With some of the firearms available today, your options for protection are nearly limitless. Even a moderately sized backpack can fit that fancy new folding AR or a pistol-caliber compact rifle. We know, that’s the extreme, but you get the picture: You can carry a more effective firearm, extra magazines included, with off-body carry. The nice part here is concealment risks do not lessen – the bigger you go with on-body carry, the more likely it is you’ll print. But a briefcase or purse won’t care whether your handgun’s a compact .380 or a massive X-frame revolver, it’ll hold it all the same.

For smaller frame folks, even subcompacts can just be difficult to conceal on the body. In most office environments, weapons are patently not allowed. Think instant unemployment – in that case, even trying to hide a micro gun may not be worth the risk. So, why suffer carrying a small caliber that you might not be able to hide well to begin with? That’s why off-body carry is so great: Carry any caliber you want with no added risk.

3. Off-body drawing can be just as quick as a holster

It’s true and this writer has tried it. Making a quick draw from an off-body concealed carry method only requires a little experimenting and strategy. In sensitive environments, I carry a soft leather briefcase that uses two magnetically hinged buttons – no combinations, no fidgeting with levers or clips, just a simple tug. With my brief shouldered at my side, standing or sitting, I can access my Walther PPK’s carrying compartment literally in less than 3 seconds (yes, I’ve timed it with a slow-motion camera).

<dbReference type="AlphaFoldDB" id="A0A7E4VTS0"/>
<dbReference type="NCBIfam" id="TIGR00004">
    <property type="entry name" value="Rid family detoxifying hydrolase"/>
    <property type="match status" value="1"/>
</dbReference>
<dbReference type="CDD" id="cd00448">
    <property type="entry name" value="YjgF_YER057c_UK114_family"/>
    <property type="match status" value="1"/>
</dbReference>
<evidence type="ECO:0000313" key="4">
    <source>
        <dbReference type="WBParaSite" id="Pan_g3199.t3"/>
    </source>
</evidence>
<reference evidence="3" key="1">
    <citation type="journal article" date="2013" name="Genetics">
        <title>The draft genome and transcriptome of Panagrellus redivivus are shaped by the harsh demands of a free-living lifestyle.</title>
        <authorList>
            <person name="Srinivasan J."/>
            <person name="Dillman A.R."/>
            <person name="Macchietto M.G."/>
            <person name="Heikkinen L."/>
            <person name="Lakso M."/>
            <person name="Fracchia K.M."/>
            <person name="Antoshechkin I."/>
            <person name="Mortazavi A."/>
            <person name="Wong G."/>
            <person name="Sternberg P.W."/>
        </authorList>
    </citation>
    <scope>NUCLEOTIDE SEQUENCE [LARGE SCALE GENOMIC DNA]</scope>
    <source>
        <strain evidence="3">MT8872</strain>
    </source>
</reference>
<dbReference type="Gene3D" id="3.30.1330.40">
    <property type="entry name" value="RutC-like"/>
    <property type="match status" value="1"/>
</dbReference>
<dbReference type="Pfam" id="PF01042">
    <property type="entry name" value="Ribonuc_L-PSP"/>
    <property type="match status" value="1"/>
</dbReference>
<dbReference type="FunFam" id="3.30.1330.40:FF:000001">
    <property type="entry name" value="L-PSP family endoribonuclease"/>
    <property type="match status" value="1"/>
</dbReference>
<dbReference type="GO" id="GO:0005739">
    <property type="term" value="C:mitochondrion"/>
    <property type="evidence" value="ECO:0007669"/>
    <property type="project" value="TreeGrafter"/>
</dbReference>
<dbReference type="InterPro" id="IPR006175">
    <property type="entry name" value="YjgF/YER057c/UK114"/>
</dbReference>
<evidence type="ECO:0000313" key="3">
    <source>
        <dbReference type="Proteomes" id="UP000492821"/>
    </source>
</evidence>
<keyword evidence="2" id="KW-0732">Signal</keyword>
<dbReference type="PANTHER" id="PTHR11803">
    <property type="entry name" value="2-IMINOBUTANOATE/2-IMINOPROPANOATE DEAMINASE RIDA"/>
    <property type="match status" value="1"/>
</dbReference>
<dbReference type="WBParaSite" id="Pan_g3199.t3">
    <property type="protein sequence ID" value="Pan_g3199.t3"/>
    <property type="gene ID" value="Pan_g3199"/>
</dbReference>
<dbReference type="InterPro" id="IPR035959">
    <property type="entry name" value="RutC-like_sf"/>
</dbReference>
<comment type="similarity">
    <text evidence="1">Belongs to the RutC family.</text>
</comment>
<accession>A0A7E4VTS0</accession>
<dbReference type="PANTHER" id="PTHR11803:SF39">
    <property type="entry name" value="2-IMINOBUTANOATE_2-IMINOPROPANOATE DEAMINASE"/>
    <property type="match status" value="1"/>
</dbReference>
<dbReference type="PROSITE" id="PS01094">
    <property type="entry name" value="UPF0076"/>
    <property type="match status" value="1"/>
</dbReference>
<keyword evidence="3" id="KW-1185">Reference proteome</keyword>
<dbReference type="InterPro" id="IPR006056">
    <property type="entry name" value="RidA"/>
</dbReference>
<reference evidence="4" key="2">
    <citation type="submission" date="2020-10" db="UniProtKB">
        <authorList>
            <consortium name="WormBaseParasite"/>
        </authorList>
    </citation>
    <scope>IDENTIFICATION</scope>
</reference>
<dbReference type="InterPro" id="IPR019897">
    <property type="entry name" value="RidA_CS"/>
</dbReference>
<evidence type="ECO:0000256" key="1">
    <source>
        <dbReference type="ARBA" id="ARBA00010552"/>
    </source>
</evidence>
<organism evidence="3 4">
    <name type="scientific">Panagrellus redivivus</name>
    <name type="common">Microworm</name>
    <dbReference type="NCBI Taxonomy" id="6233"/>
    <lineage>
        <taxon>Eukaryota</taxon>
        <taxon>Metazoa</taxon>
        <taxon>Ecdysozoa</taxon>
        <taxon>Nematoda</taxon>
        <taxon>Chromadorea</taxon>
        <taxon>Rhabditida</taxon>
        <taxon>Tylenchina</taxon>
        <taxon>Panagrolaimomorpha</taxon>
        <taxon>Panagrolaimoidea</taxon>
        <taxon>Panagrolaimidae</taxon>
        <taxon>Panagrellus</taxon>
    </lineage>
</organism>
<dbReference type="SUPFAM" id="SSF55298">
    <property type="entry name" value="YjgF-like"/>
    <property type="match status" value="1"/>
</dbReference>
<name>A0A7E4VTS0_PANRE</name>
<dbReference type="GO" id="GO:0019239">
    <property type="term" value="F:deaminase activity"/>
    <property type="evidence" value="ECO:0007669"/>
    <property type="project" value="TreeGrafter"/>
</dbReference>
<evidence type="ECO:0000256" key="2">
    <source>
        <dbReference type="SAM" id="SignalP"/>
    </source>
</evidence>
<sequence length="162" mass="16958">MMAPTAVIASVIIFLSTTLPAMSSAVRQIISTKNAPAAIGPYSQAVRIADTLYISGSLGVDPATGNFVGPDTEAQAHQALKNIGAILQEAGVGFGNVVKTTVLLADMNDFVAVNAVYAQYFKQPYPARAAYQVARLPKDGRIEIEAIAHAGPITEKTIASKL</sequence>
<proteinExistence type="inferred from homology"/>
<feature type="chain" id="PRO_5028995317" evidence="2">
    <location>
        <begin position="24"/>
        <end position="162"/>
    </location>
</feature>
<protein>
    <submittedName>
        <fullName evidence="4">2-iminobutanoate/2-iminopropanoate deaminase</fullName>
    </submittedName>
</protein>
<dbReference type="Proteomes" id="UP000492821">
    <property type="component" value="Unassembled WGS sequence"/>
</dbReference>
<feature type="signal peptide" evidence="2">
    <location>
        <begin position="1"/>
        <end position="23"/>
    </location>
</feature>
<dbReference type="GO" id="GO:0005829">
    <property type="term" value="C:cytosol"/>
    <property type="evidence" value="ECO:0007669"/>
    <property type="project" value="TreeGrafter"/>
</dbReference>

My briefcase carry method makes for a fluid, two-handed motion and super-fast draw: My non-firing hand grabs the flap of the briefcase and raises it. My firing hand forms a “salute” and slides under the flap as I’m raising it, straight into my carry compartment. My Walther sits at just the right angle like it would in a holster. It’s perfect. When I’m sitting and not shouldering it, my briefcase sits right by my firing hand, flap facing me, ready draw just as well.

This soft briefcase in question isn’t even a carry bag by design – I simply strategized my needs and found the container that works best. I tested it, verified it, and it works great for me. You can do the same. Is this faster than a holster? By no mean. But is it just as convenient and easy, is it about the same as a holster if we’re looking at speed? Yes.

Some more food for thought, is it crazy to carry in such sensitive environments where this is necessary? Well, answer that question yourself with another question: Are workplace violence and disgruntled office shootings real things?

4. Off-body carry is more comfortable

This holds especially true for all you lady shooters out there. Today’s fashion, for men and women, typically means low-rise belt lines, fitted thighs, straight-through ankles, fitted tees, yoga pants, athletic dress shirts, you get the picture: Carrying a heavy, metallic object within the confines of this kind of attire just isn’t the most comfortable.